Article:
Then, if our inner being is a living soul, what happens when we die? If you’ve never had such questions, pinch yourself really hard to make sure you’re alive.

Many cynical types have developed a favorite and apparently very fashionable pastime to dissuade people from pursuing answers. They are experts at dissecting the Bible, Christianity, and the life of Jesus. I have discovered their intellectual prowess is a foil to defend their guilt, to disguise their greed, and/or as a guaranty of their intellectual prowess.

They are limited to self-aggrandizement and never really offer alternative answers to God’s, Jesus’, and the Bible’s extensive records. Their research is only shallow, and by comparing notes only with each other, that is cynics with cynics, they fall into a trap they have dug for themselves.

For example, many accuse the Bible and its Believers of using circular reasoning. But think about what the apostle Paul wrote in his second letter to the Believers in Corinth: “We do not dare to classify or compare ourselves with some who commend themselves. When they measure themselves by themselves and compare themselves with themselves, they are not wise.” 2 Corinthians 10:12, NIV.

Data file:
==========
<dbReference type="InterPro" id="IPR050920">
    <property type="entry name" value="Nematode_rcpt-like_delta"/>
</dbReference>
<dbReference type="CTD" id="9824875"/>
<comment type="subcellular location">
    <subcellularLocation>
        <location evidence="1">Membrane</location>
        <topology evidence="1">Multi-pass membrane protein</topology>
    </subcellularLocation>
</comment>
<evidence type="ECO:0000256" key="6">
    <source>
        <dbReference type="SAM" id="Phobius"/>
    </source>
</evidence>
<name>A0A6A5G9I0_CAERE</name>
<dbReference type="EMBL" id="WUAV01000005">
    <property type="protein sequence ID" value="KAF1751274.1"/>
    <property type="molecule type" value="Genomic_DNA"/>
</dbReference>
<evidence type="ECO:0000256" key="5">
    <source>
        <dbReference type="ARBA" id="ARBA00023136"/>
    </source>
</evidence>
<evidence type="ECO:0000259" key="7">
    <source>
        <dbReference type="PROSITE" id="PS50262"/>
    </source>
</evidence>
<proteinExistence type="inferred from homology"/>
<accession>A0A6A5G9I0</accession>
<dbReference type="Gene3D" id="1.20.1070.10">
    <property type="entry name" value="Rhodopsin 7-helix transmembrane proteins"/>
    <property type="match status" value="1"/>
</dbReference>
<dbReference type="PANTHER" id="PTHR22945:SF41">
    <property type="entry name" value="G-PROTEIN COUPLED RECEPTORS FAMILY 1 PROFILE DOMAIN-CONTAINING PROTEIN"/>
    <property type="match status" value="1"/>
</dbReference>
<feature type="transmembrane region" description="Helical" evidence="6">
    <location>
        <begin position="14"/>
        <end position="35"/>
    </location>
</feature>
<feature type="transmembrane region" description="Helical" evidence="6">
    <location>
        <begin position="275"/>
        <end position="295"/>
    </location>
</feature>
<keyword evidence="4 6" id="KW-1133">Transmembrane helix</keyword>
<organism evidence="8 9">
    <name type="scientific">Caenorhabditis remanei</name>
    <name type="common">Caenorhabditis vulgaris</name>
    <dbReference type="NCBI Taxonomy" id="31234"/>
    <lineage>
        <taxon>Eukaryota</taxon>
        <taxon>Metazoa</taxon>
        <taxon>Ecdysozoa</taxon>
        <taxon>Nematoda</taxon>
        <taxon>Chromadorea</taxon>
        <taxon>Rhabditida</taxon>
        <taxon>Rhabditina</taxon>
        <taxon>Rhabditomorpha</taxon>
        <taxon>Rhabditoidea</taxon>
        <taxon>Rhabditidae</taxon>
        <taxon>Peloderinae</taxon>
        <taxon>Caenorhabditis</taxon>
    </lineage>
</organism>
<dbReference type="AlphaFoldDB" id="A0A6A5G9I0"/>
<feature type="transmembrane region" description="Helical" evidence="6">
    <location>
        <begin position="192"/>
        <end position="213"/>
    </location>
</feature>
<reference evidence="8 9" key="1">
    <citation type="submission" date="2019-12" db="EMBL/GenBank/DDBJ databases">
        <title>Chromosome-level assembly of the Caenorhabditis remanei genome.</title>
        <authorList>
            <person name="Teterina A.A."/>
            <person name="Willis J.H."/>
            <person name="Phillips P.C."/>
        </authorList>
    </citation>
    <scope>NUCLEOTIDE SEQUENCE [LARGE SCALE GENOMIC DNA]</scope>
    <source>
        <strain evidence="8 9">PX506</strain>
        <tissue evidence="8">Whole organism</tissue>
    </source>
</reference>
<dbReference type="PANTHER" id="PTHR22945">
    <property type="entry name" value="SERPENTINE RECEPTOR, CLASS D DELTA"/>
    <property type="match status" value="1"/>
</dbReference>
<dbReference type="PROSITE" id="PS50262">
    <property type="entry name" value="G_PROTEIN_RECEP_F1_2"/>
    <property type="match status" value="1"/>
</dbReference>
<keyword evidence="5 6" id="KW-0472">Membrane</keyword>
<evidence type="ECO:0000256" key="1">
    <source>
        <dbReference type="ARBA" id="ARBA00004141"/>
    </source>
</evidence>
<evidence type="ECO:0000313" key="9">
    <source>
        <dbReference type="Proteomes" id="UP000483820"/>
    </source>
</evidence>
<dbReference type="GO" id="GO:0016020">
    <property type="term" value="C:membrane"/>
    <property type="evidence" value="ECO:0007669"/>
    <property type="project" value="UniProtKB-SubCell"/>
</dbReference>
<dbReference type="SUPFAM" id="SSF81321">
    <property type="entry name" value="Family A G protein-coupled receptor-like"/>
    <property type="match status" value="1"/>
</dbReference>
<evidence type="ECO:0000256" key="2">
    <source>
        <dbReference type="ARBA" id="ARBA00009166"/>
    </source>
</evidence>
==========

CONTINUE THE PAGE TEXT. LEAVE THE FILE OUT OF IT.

Then, also consider this, also from Paul: “You, therefore, have no excuse, you who pass judgment on someone else, for at whatever point you judge another, you are condemning yourself, because you who pass judgment do the same things.” In other words, the cynics offer no reasonable alternative, they merely blather on with a patchwork of alternative and untested theories and speculations, avoiding facts and evidence, not holding their own thoughts up to the same rigor as they do to the thoughts of others. They target especially the testimony of Believers who have been changed by the invisible God in ways that can be seen. Yes, born again Believers still make mistakes everyone can see, but give me a break, at least they are learning to walk the walk and to talk the talk in a new regimen of the new creation they have become. Not for nothing, what about critics holding up a mirror to themselves? — Not a chance. The cynical cannot make mistakes…

Cynics aren’t learning anything. They are the self-appointed critics, acting like they claim that they know it all. (I think God claims thatHe knows it all, too. So, who are we to believe? It’s a choice. I think it is a stark choice.)

Here’s Jesus’ advice to Believers as well as the “uninitiated,” Matthew 7:7, NLT -

“Keep on asking, and you will receive what you ask for. Keep on seeking, and you will find. Keep on knocking, and the door will be opened to you.” The cynics might pay attention to this promise, too…

It’s a choice now. It was a choice before. It will always be a choice…your choice.

--

--

D L Henderson

Born 1950; HS 1968; Born again 1972; Cornell ILR; Steward, Local President/Business Agent; Husband, father, grandfather; winner/loser/everything in between